Whilst some of the extinctions can perhaps be viewed as part of the ongoing process of evolution and the natural selection process which sees the survival of the fittest, nevertheless, we cannot exonerate ourselves from being a conscious participant in the extinctions. It is important for us to note that for the first time in the history of the planet, apart from God’s role in things, evolution and extinction are being affected by a species which is aware of what we are doing, whilst we are doing it!

Some of the major human threats to species are well known but at the risk of redundancy, let me list them once again:

  • Unsustainable hunting
  • Trophy hunting of large predators
  • Introduction of exotic species
  • Habitat destruction

I am not so sure that Jesus’ prayer from the cross is applicable in this case. Remember as Jesus was being crucified, he prayed,” Father forgive them they don’t know what they are doing“? I think we know exactly what we are doing but we have made a critical error of judgement. We have failed to discern our role in the vast drama of this complex and beautiful planetary play. By a cunning sleight of hand, our dominant egos have tricked us to believe that everything exists to fulfil our needs and not the other way around.

Jesus grasped it in the gospel reading for this second Sunday in the season of creation. And do not keep striving for what you are to eat and what you are to drink, and do not keep worrying. For it is the nations of the world that strive after all these things, and your Father knows that you need them. Instead, strive for his kingdom, and these things will be given to you as well.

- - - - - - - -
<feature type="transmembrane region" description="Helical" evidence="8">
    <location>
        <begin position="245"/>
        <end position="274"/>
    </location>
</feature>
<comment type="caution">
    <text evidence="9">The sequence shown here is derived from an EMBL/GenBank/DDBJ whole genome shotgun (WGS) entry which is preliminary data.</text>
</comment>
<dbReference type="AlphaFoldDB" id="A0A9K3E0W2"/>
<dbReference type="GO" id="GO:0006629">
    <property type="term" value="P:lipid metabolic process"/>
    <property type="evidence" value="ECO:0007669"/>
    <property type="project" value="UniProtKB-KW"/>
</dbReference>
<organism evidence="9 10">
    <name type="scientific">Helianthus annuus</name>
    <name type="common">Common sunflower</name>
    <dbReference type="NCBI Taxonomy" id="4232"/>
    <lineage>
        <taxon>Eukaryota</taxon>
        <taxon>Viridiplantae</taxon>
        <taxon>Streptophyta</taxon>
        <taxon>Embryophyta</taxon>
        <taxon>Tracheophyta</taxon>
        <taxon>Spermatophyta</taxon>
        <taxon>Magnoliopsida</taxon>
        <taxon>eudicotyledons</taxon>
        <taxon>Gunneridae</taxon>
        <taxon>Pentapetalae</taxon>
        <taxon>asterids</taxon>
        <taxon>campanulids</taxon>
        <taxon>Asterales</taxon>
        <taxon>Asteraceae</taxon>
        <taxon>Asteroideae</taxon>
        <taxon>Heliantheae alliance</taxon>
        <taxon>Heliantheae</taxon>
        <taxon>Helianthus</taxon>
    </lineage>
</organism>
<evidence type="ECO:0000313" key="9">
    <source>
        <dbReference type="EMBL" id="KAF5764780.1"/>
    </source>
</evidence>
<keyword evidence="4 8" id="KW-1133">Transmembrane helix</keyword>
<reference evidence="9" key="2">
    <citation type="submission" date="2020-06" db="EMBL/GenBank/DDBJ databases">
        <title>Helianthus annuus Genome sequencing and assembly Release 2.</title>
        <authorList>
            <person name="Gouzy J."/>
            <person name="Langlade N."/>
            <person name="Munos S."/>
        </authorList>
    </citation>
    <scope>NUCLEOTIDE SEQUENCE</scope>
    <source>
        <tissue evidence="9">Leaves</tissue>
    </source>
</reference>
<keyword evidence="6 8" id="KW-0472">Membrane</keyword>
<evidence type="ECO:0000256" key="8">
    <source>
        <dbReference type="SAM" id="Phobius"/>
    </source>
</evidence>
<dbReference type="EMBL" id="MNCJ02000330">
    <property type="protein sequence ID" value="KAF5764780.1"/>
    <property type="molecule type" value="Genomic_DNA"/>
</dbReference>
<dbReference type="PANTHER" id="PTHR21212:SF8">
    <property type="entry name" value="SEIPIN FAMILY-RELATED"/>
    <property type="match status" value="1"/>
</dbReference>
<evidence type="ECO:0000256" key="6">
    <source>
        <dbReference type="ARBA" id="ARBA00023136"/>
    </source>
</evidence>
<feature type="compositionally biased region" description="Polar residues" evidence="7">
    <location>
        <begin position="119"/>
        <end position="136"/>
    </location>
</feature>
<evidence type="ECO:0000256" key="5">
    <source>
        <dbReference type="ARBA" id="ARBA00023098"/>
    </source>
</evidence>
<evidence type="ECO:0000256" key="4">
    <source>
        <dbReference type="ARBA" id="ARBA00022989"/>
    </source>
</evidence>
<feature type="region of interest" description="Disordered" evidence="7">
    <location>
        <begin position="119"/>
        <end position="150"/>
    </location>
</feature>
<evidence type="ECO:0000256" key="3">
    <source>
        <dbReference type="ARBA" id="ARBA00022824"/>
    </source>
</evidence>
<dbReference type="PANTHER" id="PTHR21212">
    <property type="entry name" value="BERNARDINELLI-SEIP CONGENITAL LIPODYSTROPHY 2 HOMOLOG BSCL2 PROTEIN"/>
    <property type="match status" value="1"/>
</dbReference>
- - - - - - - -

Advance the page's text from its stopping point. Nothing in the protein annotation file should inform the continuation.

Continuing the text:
• The nations of the world” as Jesus refers to them. Seem to be those who have not grasped the secret of God’s reign, or as someone called it, “the God first principle”.
  • Your Father knows that you need them” begs the question as to whether I like all the other created species can place my dependence on God to provide what is needed. (Am I the only one, or do you also hear a thousand arguments arise as you read this? I wonder whose voice those arguments are using? My parents, teachers, financial advisors all baulk at this concept.)
  • “Instead, strive for his kingdom, and these things will be given to you as well.” There was a time when “seeking first the kingdom of God” meant I had to go into the world and get everyone to think and act like Christians do. I no longer believe that. I believe that Christianity as it is commonly practiced is a far from Jesus as the Pharisees were. No, striving for the Father’s kingdom has come to mean for me a radical reconsideration of what it means to form my life around following Jesus.